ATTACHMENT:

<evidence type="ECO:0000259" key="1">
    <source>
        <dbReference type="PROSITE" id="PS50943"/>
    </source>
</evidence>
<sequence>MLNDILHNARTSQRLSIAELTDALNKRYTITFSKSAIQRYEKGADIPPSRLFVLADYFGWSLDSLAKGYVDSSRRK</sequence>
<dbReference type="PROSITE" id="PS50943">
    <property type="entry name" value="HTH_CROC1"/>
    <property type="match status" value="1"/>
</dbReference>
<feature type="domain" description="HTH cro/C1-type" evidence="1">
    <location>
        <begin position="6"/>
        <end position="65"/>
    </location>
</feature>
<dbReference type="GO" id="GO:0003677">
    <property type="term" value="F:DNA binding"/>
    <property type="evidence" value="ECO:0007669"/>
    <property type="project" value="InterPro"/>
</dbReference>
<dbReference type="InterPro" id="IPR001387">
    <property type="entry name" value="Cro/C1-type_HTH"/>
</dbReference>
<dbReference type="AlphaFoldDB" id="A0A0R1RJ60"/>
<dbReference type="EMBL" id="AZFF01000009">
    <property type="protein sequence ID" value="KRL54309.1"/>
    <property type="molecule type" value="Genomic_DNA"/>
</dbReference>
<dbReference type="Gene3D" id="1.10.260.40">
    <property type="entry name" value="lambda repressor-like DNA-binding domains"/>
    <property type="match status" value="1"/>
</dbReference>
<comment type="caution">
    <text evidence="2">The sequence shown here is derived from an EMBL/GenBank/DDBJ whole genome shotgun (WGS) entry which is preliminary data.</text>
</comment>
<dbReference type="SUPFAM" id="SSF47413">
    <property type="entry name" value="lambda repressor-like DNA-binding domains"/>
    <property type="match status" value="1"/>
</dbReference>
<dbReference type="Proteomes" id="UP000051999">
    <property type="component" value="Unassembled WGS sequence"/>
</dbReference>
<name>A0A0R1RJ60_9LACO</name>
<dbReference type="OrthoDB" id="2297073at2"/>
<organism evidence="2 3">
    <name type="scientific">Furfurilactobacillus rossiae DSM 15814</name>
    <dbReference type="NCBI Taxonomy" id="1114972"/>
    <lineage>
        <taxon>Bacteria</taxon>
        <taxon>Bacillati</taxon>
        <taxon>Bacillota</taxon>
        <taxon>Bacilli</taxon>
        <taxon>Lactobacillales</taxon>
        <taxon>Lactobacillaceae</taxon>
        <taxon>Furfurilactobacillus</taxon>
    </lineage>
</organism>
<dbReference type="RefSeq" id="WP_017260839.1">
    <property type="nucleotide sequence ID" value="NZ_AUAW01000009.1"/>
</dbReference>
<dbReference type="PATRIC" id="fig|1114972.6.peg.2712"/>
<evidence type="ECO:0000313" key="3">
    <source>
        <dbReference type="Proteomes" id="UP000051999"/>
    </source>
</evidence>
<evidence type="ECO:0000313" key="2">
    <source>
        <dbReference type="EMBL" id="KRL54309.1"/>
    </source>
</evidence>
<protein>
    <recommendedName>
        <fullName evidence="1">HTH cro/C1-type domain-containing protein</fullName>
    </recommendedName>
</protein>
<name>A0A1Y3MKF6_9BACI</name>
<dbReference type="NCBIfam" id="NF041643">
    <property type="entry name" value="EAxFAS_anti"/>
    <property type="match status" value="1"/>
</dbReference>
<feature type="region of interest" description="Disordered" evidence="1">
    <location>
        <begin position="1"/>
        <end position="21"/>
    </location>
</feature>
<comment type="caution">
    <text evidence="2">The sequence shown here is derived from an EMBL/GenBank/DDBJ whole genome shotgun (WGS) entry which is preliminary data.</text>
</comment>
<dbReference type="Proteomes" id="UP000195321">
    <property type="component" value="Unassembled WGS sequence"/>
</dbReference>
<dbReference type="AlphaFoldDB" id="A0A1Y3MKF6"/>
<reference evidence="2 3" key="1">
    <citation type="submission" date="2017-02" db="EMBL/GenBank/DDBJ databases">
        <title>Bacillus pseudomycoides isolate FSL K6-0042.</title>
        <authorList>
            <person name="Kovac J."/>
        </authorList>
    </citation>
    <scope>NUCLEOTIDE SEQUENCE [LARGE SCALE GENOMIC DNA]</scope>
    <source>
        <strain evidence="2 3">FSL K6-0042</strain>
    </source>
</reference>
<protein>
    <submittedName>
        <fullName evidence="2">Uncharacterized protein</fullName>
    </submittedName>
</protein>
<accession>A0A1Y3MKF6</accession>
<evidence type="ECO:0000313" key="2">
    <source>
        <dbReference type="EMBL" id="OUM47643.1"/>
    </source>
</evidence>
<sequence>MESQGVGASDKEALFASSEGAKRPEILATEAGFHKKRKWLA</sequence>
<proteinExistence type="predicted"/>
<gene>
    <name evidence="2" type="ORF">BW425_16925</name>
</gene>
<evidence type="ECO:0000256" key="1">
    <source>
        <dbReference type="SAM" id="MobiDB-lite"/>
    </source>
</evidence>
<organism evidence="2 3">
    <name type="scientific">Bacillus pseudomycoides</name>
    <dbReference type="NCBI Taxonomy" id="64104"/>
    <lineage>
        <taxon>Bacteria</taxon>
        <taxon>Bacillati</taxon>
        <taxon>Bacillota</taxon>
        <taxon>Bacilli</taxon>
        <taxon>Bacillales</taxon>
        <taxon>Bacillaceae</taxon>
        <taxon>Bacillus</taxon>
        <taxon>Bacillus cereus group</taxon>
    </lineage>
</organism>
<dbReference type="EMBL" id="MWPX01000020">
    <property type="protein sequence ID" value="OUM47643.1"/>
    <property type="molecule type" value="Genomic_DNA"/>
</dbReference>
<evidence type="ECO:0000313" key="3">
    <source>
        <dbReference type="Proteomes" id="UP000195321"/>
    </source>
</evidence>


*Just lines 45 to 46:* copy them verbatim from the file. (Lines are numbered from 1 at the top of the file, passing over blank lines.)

<dbReference type="OrthoDB" id="2297073at2"/>
<organism evidence="2 3">